By BILL HUTCHINSON, ABC News
(WASHINGTON) — A stolen SUV police described as a “vehicle of interest” in a car-to-car shooting this month that left a 15-month-old boy dead in Washington, D.C., has been recovered and detectives are scouring it for clues in the search for the killer, authorities said.
The Washington, D.C., Metropolitan Police Department announced on Saturday that they have recovered the gray 2011 BMW X5 SUV with a temporary Virginia tag number that was seen fleeing the shooting that left Carmelo Duncan dead. The discovery of the car is the latest development in the slaying that has outraged residents of the nation’s capital and was condemned by Mayor Muriel Bowser as a “level of senselessness (that) is impossible to process.”
“We believe it is connected to the case & need your help,” police said on Twitter, where they posted photos of the BMW and pleaded for people to come forward if they recognize the vehicle or have information on who was using it on the night the toddler was fatally shot.
Police said the vehicle was stolen on Dec. 1, a day before the child’s death.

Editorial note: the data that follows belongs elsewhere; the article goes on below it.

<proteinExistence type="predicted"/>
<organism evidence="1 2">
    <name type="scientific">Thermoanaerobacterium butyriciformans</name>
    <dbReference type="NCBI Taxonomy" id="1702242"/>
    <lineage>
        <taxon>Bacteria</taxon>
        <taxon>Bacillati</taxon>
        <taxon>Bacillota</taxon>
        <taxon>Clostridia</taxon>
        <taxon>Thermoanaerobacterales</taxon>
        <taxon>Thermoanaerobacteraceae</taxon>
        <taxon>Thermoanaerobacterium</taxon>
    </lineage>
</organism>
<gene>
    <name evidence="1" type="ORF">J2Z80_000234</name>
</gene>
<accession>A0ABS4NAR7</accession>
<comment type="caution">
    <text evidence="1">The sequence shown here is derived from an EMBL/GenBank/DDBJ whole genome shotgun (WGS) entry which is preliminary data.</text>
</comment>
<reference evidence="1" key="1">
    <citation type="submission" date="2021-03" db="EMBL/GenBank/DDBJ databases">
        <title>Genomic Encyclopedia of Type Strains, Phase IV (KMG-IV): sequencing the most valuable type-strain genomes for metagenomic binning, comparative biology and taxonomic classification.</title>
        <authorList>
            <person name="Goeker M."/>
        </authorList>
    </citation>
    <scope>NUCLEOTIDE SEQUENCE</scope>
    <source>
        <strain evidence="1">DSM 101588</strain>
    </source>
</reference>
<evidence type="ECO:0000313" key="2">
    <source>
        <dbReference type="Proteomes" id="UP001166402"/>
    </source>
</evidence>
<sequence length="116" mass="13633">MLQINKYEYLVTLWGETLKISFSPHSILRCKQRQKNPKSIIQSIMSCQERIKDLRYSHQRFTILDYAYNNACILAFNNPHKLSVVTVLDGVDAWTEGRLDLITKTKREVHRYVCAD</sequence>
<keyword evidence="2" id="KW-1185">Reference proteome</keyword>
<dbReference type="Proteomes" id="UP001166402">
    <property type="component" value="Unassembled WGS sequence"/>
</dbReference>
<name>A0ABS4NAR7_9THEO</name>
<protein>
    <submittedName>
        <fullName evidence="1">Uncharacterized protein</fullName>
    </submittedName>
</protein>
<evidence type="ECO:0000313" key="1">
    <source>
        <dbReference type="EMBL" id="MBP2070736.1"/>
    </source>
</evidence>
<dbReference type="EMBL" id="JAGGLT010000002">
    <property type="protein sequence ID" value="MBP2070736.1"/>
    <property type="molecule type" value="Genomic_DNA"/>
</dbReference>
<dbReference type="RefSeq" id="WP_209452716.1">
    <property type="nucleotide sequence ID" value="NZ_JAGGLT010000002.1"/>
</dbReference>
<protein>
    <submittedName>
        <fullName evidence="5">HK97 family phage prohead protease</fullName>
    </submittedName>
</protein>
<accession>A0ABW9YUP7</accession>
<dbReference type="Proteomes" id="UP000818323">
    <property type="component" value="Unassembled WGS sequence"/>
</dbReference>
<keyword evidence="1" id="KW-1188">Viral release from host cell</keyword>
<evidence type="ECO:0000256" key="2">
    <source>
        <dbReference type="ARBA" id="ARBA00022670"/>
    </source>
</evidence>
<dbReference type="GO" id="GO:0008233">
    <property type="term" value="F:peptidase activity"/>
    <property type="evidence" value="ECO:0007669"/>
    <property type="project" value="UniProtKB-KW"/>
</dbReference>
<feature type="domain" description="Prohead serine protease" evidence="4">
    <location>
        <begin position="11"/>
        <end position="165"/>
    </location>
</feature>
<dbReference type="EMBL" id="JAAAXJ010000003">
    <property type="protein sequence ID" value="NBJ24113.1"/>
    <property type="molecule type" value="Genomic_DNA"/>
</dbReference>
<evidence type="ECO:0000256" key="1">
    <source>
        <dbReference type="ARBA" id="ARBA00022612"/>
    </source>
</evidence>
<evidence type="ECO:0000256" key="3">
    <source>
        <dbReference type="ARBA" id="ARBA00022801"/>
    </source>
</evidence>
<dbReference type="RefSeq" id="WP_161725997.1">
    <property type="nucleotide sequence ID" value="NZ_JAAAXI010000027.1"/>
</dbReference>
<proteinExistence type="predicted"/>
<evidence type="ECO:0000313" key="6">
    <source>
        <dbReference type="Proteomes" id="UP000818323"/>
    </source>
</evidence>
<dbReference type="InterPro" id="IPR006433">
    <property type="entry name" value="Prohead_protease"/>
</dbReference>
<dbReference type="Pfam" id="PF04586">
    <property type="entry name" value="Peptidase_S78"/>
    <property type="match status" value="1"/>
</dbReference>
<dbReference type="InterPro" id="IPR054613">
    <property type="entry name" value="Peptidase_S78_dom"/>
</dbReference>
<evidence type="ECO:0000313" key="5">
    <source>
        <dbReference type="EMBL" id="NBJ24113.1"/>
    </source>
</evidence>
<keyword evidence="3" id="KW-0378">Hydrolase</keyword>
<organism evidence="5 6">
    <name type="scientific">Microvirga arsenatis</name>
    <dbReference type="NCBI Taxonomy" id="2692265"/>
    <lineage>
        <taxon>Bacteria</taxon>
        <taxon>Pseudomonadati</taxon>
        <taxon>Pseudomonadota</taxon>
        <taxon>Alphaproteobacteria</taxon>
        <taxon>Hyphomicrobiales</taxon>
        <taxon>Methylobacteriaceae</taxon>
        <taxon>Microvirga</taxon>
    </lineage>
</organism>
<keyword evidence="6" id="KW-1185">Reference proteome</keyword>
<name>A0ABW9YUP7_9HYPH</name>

The SUV, according to police, was found abandoned about a block from where the shooting occurred.
Metropolitan Police Chief Peter Newsham said forensic evidence indicates that more than one gun was used in the shooting.
The toddler, according to police, was shot multiple times around 9:30 p.m. on Dec. 2 when a vehicle pulled up alongside his family’s car and gunfire erupted on a busy stretch of Southern Avenue Southeast in the city’s Capitol Heights neighborhood, near the Prince George’s County, Maryland, border.
The boy was rushed to a hospital, where he was pronounced dead. Newsham said a second child was also in the car but was not injured.
A $60,000 reward for information leading to the arrest and conviction of the shooter is being offered by the police department, the Washington Field Division of the Bureau of Alcohol, Tobacco, Firearms and Explosives (ATF), and the FBI Washington Field Office.
”There are simply no words for the sense of outrage that we should all feel at the loss of this beautiful baby boy, Carmelo,” Bowser said at a news conference a day after the shooting.
“We talk a lot about gun violence each and every day, and the havoc and pain that guns are causing in our city,” Bowser added. ”Now, we have lost a 15-month-old precious boy, and we need to spend more time talking about the victims. The level of senselessness is impossible to process. And we need everybody’s help to bring justice to this baby Carmelo and his family, and to get a very dangerous person off the streets.”
Newsham said Carmelo is the youngest victim of gun violence in D.C. this year. He said detectives suspect the vehicle the child was in, which was being driven by his father, was targeted.
Hundreds of city residents and community activists incensed by the killing held a vigil and march on Dec. 5 near a makeshift memorial for Carmelo. The crowd yelled the child’s name in unison as they marched and called for justice.
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